iPhone SE vs iPhone 6s vs iPhone 6
We look at how Apple's newest iPhone stacks up against its big brothers
Apple has unveiled the iPhone SE - a 4in alternative to its flagship iPhone 6s and 6s Plus phablets.
Fans have been requesting a return to handsets like the iPhone 4s and 5s over since Apple launched its larger iPhone 6 range, with the new iPhone SE stacking up against its bigger stablemates surprisingly well.
Display and body
The biggest difference between Apple's flagship iPhones and the new iPhone SE is obviously the size. The new model marks the company's first return to the older 4in size since the iPhone 5s, two generations ago.
For many, the 4.7in display of the iPhone 6 and 6s is just too large, hence why a return to form was so highly requested. However, while the screen has shrunk in size, Apple has ensured that it doesn't also drop in quality, and both devices have high pixel densities of 326ppi.
The SE is virtually identical to the 5s in terms of appearance. It's still got flat, chamfered edges, rather than the iPhone 6's rounded curves, and it's even got the exact same weight and dimensions.
Which one you prefer is ultimately a matter of personal taste, but in our experience, the iPhone 6's larger size makes it that touch more slippery to hold than the 5s and thus the SE, especially for those with smaller hands.
The iPhone SE is touted as being Apple's most affordable new iPhone yet, clocking in at just 359 inc VAT for the 16GB option. While that's still not cheap compared to some Android competitors, it's a remarkable steal considering that the SE supposedly has the same performance as the 6s.
The 16GB 6s model, by contrast will set you back 539 inc VAT - a clear 200 more expensive. You can save some money by opting for the 459 iPhone 6, but you'll still be paying over 100 more than you would for the SE, and you'll almost certainly be getting slower performance too.
If the iPhone SE's performance is as good as Apple claims - and there's no reason to suspect otherwise - it really is a rather phenomenal deal.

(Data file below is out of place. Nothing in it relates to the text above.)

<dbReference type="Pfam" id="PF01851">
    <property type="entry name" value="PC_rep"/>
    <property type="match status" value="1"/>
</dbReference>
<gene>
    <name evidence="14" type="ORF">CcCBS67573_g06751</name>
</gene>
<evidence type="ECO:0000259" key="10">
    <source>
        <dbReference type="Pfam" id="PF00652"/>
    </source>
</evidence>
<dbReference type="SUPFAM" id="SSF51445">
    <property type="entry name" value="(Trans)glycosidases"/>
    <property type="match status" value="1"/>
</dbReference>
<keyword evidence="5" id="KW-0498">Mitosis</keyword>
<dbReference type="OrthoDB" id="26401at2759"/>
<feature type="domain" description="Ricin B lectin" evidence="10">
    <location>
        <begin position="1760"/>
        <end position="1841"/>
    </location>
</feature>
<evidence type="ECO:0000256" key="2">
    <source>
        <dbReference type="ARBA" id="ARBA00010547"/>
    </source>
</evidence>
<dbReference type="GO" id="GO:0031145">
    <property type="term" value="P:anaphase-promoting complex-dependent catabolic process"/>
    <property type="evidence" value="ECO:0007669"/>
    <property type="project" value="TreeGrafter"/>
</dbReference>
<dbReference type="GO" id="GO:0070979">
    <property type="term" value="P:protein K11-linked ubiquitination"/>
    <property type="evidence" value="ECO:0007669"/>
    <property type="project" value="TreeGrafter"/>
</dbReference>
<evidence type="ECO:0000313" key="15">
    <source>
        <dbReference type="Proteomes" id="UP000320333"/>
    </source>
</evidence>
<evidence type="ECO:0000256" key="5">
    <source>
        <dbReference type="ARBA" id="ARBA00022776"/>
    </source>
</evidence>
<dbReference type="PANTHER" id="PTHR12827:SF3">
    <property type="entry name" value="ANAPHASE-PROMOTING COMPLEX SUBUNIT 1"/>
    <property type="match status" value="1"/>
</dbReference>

Processor and storage
Given the iPhone SE's size and price-point, many manufacturers may have been tempted to skimp on the device's internal components. In this case, however, Apple has outdone itself, squeezing the iPhone 6s' A9 and M9 processors into the SE.
The company is claiming the iPhone SE delivers equal performance to its flagship stablemate the iPhone 6s, and double that of the iPhone 5s. Given this, we'd imagine it has the same 2GB RAM allocation as the 6s, although we won't know for sure until we can fully test it.
Given the more powerful processor, the SE is almost certain to outperform the iPhone 6, if only because it has a smaller, lower resolution screen to drive. While the iPhone 6 is still a very capable smartphone, it'll likely be outsped by the new arrival.
Apple consistently produces some of the best-performing devices on the market, and we'd be surprised if this changed significantly with the iPhone SE, but we won't be able to form a truly accurate comparison until we can run our own benchmarks.
Annoyingly Apple has not retained the 5s' 32GB storage option. Instead, it's followed the iPhone 6's lead in jumping straight from 16GB to 64GB. It's a shame one of the richest and most powerful technology companies, so adept at wringing every last drop of value out of its component suppliers, can't drive economics of scale down low enough to raise the base level of storage.
Camera, wireless and battery
As the iPhone SE is essentially a diminutive iPhone 6s, it carries all the key connectivity features you'd expect from its big brother. It's got NFC with built-in Apple Pay support and 802.11ac Wi-Fi.
It's also got the iPhone 6s' superlative rear camera, which will be a relief for any photographers. The snapper on the 6s is one of the best we've tested, and includes a 12MP sensor, high quality slow motion video, a reasonably flattering True Tone flash and 4K video recording.
Apple claims the SE has roughly the same battery life as the iPhone 6s too, but we can't verify this without testing. The screen is smaller, and therefore less power-hungry, but there's also less room to fit a battery into, so we'll have to wait and see.
The iPhone SE is what iPhone 5s fans have been wanting for years -- all the upgrades and innovations of the 6 and 6s, fitted into a more comfortable 4in package. If you like the look of the more recent iPhones on paper, but find them tricky to actually use, you should be very excited indeed.
Preparing for long-term remote working after COVID-19
Learn how to safely and securely enable your remote workforceDownload now
Cloud vs on-premise storage: What’s right for you?
Key considerations driving document storage decisions for businessesDownload now
Staying ahead of the game in the world of data
Create successful marketing campaigns by understanding your customers betterDownload now
Solutions that facilitate work at full speedDownload now